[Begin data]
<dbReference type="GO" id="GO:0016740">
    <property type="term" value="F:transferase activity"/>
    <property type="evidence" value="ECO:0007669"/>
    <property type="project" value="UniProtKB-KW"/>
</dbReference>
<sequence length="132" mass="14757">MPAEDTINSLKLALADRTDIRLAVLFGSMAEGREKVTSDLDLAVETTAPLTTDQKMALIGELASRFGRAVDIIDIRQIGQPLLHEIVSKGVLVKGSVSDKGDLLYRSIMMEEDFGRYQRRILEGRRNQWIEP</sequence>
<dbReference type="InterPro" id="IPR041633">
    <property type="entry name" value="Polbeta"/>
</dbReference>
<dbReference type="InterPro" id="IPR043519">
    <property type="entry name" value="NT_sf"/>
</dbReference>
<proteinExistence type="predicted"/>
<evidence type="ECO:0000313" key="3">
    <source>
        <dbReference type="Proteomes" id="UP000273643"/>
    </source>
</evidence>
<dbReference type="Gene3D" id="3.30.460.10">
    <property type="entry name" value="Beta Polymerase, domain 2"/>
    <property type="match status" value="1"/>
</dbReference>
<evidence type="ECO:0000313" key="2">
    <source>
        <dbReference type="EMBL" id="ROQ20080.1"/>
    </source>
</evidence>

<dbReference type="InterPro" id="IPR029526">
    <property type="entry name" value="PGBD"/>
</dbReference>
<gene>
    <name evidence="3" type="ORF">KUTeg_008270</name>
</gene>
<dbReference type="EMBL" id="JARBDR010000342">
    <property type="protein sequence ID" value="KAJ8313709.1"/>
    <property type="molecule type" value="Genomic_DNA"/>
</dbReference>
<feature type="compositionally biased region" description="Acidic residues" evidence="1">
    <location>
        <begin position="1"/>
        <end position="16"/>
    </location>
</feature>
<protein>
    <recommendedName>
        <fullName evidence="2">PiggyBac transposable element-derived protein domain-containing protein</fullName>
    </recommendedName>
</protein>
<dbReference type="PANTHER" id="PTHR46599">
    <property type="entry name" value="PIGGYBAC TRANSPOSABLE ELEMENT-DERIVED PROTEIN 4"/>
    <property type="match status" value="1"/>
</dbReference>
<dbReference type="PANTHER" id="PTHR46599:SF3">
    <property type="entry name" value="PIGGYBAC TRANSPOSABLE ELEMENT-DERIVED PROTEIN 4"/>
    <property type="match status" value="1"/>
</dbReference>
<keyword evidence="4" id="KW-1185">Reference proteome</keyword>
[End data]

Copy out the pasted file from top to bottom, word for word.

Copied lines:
<dbReference type="GO" id="GO:0016740">
    <property type="term" value="F:transferase activity"/>
    <property type="evidence" value="ECO:0007669"/>
    <property type="project" value="UniProtKB-KW"/>
</dbReference>
<sequence length="132" mass="14757">MPAEDTINSLKLALADRTDIRLAVLFGSMAEGREKVTSDLDLAVETTAPLTTDQKMALIGELASRFGRAVDIIDIRQIGQPLLHEIVSKGVLVKGSVSDKGDLLYRSIMMEEDFGRYQRRILEGRRNQWIEP</sequence>
<dbReference type="InterPro" id="IPR041633">
    <property type="entry name" value="Polbeta"/>
</dbReference>
<dbReference type="InterPro" id="IPR043519">
    <property type="entry name" value="NT_sf"/>
</dbReference>
<proteinExistence type="predicted"/>
<evidence type="ECO:0000313" key="3">
    <source>
        <dbReference type="Proteomes" id="UP000273643"/>
    </source>
</evidence>
<dbReference type="Gene3D" id="3.30.460.10">
    <property type="entry name" value="Beta Polymerase, domain 2"/>
    <property type="match status" value="1"/>
</dbReference>
<evidence type="ECO:0000313" key="2">
    <source>
        <dbReference type="EMBL" id="ROQ20080.1"/>
    </source>
</evidence>

<dbReference type="InterPro" id="IPR029526">
    <property type="entry name" value="PGBD"/>
</dbReference>
<gene>
    <name evidence="3" type="ORF">KUTeg_008270</name>
</gene>
<dbReference type="EMBL" id="JARBDR010000342">
    <property type="protein sequence ID" value="KAJ8313709.1"/>
    <property type="molecule type" value="Genomic_DNA"/>
</dbReference>
<feature type="compositionally biased region" description="Acidic residues" evidence="1">
    <location>
        <begin position="1"/>
        <end position="16"/>
    </location>
</feature>
<protein>
    <recommendedName>
        <fullName evidence="2">PiggyBac transposable element-derived protein domain-containing protein</fullName>
    </recommendedName>
</protein>
<dbReference type="PANTHER" id="PTHR46599">
    <property type="entry name" value="PIGGYBAC TRANSPOSABLE ELEMENT-DERIVED PROTEIN 4"/>
    <property type="match status" value="1"/>
</dbReference>
<dbReference type="PANTHER" id="PTHR46599:SF3">
    <property type="entry name" value="PIGGYBAC TRANSPOSABLE ELEMENT-DERIVED PROTEIN 4"/>
    <property type="match status" value="1"/>
</dbReference>
<keyword evidence="4" id="KW-1185">Reference proteome</keyword>